The time is fulfilled and the Kingdom of God has drawn near. Repent, and believe in the Good News!

We discover that ‘repent’ means more than ‘be sorry for your sins’. It means a complete change of life, of values, of priorities. It means a total re-orientation of life – a renouncing of the past and the embracing of the Kingdom.

In this sense, Jesus ‘repents’. For all the continuity between Jesus the child and Jesus the adult engaged in his mission that we can suppose and imagine from the other gospels, here we see Jesus undergoing a ‘baptism of repentance’. Yet for him alone it is the baptism into the Kingdom – into his mission. Here, in the Jordan’s waters, he publicly renounces his old life, old ties (eg family), old job, old priorities. His mission will require everything of him, and it begins with the renunciation of all he has been. He has been a son and brother; now his family will be defined by response to the Kingdom. He has had responsibilities as a member of the Nazareth community and economy and as part of his family; these are now renounced. He has been a carpenter; he is now an itinerant preacher, prophet, miracle-worker and Servant of the Kingdom.

Continuity, then, between Jesus and the rest. He is, in a real sense, ‘one of the crowd’ … until the moment at which he emerges from the water!

3. What are the meanings of Baptism ?

Jesus is greater than John. John will baptise with water; Jesus will baptise with the Holy Spirit. Paul discovers in Ephesus a group of disciples who have been baptized with John’s baptism for repentance, but have not received the Holy Spirit. Paul’s response is to baptise them in the name of Jesus and lay hands on them, and they receive the Holy Spirit.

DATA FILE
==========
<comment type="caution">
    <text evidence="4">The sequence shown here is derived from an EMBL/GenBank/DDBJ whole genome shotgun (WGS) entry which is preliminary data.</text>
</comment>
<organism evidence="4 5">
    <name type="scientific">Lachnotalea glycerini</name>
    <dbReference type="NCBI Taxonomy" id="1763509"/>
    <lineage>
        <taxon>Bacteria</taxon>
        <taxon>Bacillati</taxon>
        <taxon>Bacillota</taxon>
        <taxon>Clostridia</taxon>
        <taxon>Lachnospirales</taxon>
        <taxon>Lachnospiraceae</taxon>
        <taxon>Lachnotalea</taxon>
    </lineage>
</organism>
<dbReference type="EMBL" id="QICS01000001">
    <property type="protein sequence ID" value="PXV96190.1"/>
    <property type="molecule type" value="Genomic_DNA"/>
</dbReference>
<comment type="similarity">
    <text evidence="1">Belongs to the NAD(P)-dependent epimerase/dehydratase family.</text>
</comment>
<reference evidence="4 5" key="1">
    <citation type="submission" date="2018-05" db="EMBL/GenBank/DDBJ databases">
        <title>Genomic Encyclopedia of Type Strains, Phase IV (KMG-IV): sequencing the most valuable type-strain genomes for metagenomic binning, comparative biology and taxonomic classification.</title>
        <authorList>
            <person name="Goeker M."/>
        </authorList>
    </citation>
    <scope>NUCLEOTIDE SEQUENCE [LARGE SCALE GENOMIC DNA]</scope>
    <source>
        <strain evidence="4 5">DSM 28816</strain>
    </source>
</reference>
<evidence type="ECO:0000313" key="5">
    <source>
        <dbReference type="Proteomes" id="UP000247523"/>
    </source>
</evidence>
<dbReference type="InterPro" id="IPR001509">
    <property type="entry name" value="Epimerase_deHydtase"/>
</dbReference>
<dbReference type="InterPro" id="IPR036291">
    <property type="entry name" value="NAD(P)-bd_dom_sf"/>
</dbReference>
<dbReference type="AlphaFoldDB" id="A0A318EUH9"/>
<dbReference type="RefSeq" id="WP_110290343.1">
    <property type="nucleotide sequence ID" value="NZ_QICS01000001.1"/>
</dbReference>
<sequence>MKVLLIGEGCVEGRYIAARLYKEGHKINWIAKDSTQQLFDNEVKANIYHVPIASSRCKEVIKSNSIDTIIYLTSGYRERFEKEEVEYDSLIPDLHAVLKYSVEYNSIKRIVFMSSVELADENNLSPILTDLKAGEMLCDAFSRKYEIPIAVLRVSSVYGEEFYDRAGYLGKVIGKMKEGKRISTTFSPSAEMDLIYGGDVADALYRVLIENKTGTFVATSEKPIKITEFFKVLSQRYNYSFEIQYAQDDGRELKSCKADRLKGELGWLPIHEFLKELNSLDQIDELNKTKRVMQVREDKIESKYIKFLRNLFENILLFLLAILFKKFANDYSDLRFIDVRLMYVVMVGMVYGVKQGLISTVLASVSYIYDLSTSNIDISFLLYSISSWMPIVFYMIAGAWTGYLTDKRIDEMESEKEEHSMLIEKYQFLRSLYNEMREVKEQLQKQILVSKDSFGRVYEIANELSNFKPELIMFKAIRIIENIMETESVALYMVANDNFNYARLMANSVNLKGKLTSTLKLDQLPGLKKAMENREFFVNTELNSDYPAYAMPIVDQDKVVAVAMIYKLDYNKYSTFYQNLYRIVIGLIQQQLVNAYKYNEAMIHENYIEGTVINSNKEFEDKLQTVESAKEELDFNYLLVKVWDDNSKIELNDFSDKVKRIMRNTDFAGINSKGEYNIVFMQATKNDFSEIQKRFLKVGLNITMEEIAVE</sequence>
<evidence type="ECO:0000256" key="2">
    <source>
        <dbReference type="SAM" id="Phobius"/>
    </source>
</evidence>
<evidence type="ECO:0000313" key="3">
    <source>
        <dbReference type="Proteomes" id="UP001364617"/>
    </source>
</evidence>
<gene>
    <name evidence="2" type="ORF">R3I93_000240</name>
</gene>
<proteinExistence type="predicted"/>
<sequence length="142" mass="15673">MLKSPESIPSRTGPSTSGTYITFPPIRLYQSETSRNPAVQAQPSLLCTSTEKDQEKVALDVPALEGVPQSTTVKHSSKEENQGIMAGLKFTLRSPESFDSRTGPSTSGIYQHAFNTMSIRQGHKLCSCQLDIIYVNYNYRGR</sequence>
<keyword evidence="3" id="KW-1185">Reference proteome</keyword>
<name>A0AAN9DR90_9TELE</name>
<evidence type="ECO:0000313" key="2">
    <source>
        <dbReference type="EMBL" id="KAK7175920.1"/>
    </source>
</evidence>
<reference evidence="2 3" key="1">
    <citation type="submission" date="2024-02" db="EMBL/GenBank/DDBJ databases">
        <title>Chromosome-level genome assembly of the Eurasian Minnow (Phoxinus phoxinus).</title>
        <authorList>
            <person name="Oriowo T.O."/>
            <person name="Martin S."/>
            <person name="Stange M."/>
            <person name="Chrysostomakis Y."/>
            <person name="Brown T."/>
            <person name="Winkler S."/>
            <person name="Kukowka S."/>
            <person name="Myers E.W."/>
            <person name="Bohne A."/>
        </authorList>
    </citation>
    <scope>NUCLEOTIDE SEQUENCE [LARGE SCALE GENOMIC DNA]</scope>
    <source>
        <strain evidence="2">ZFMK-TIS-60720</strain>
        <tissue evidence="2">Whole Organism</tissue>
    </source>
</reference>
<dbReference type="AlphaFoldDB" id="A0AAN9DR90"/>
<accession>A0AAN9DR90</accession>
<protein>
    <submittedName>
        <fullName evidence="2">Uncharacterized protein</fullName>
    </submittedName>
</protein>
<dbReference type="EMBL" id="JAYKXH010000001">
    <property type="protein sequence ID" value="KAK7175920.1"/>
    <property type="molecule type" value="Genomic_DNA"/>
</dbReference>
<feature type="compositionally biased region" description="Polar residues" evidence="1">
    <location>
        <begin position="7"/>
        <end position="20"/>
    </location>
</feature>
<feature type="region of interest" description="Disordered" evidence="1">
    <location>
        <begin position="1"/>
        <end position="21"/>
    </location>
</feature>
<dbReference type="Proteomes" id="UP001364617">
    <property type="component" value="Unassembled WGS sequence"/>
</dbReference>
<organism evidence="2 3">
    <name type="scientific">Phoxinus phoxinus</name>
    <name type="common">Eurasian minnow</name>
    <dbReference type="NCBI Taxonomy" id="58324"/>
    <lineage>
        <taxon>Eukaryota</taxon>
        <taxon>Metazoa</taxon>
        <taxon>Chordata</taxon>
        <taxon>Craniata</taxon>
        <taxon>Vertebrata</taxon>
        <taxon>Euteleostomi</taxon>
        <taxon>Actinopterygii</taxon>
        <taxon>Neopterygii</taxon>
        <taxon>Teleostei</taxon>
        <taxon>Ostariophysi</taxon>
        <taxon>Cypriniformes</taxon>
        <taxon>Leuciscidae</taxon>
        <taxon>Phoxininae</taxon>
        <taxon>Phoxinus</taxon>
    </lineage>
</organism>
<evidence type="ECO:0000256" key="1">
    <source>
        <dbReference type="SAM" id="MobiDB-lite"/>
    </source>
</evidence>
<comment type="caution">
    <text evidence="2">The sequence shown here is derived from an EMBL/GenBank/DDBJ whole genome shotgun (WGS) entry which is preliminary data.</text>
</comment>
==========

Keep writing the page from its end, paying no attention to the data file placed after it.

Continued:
What is the significance of Christian baptism? The Holy Spirit is the source of all life. It is the Spirit that moves over the waters of chaos, bringing Life. The Spirit’s presence at Jesus’ baptism is the sign that he is truly human – a human being in the image of God filled with the Life of God. Jesus fulfils God’s purposes in creating human beings.

Jesus, therefore, becomes the source of Life – but only because he walks the Way of the Cross. Jesus enters into and submits to the death-dealing forces of chaos. God raises Jesus from the dead by the Spirit. The Spirit is the agent of God’s creation and re-creation through resurrection.

Baptism is about repentance and renouncing the old life and the norms and priorities of the world. But it is more than that. It is a re-enactment of the drama of creation, death and re-creation – our own participation, in other words, in Jesus’ death and resurrection. Through the Spirit, we die. The waters do their deadly work. Through the Spirit, we are raised, so that we have died to the old life, not only repented of it. And through the Spirit we are, says Paul, ‘new creations in Christ’ because it is Jesus who came and lived among us, died, and was raised as a beloved Child of God.